Metal Forming With A 3D Printer

How do you use a 3D printer to bend metal? One way would be to take it to a machine shop and offer to trade the owner your printer for some time in their shop. A smarter way is to do like [Jaba 3D], and print dies using the printer. You can then use those dies in a press to make the shapes you want.

In the case of [Jaba], the Harbor Freight press uses a hydraulic cylinder to develop about 6 tons of pressure. We don’t think Harbor Freight carries this particular press, but for between $150 and $250, you can get a 12-20 ton press, and, of course, there are other suppliers, as well.

The target object, in this case, was an automotive bracket. The process of grabbing an image, converting it to an SVG, and then creating a 3D part has many uses. Apparently, PLA is sufficient for this purpose, although the print uses ten top and bottom layers along with 80% infill. That does make the prints take a long time.

As you might expect, the dies don’t last very long. In this case, they needed two shots, and they got them, but PLA is probably not the right material if you wanted to go for mass production.

Metal forming does occur at large scales, too. If you want to make your own press-forming tools, we have advice for you.

25 thoughts on “Metal Forming With A 3D Printer

  1. Interesting. I wonder if the concept could be used to created hollow shells instead of solid PLA blocks. These could then be filled with epoxy or concrete or something to take the compressive loads and act as a backer for the printed shell.

    1. Yup. Or even use a porous infill, fill with water (which is incompressible), and seal? A solid wooden box around it should help prevent it ballooning.

      Or even fill with liquid wax and let it set?

  2. I bet in most cases it would be easier to make the dies from wood, unless it is a very irregular shape. That particular die from the picture I could cut out with a jig saw in less time than it takes the printer to boot.

    1. Whether it’s easier depends on one’s skill set. My jigsaw cuts are always messy and crooked. To get it right would take a long time for me, and might not even be possible without additional training. Additionally, transferring the drawing to the wood neatly would take a bit of time, too. (I suppose I might print the design, punch the bend points, join with a ruler.)

      1. Sooo…20 hours of wasted electricity and how much wasted plastic, vs a saw and maybe some sandpaper?


        If you are using a (residential) 3d printer for anything else, you are doing it wrong and you need to stop.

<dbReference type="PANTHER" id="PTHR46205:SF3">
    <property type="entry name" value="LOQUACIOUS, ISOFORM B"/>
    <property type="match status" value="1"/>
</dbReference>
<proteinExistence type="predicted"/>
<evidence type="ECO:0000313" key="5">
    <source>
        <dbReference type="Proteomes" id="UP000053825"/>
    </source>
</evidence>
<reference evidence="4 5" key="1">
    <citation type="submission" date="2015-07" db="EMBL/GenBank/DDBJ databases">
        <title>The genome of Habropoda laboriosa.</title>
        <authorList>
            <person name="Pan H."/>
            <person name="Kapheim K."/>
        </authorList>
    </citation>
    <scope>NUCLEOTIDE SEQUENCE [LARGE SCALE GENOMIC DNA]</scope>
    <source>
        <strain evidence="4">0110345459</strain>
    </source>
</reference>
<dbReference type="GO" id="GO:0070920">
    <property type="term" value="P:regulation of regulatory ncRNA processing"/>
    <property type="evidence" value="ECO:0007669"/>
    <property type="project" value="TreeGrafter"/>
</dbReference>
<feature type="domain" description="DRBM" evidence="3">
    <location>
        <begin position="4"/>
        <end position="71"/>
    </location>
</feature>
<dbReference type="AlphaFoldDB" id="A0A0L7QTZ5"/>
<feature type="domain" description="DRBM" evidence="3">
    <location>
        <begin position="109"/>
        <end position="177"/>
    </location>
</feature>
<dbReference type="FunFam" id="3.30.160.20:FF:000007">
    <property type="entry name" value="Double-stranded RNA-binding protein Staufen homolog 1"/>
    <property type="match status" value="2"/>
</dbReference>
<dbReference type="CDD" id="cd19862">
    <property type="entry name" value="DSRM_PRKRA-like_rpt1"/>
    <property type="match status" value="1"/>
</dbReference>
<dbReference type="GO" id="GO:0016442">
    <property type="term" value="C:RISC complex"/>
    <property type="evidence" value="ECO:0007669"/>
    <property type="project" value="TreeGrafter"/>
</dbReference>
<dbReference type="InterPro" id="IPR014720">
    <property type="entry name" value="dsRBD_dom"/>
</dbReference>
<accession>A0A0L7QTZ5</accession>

2. Irregular shapes can be quite common. Many of the 3d printed dies I’ve seen were used to stamp louvers, reinforcing ribs, and logos, all of which are much more complicated than the example in the article.

  3. The YouTube channel Stuff Made Here has done a couple of videos on using 3d printed dies for metal forming. They may be worth a watch as Shane Wighton walks through a number of his failures which is often really helpful when trying to learn.

  4. Bending metal always has to account for springback, because the metal has to first strain beyond the proportional limit before non-elastic deformation takes place. If you assume an additional 0.2% stretch throughout and design the entire mold to bend the piece that much more, it should spring back closer to the desired shape.

  5. In a similar vein, there are YouTube videos showing how to use sacrificial 3D printed PLA objects in sand molds for aluminum casting. The small forges aren’t even very expensive, and the PLA just burns away during the process. Some pretty complex objects are possible.

  6. Ive seen this done for hammerforming sheet metal which is a better example. The form doesnt last that long but often you only need one or two. You could also print a 3d mold for epoxy and have a more permanent form.

  7. There is one choice I do not understand: why having such a tall base? It takes time and material to print, and can only create problems (weaker structure that may bend, less stifness, …). I would reduce it to the minimum height necessary to accomodate upper/lower layer and maximum displacement of the part to bend, and would be more confident in chances of success.

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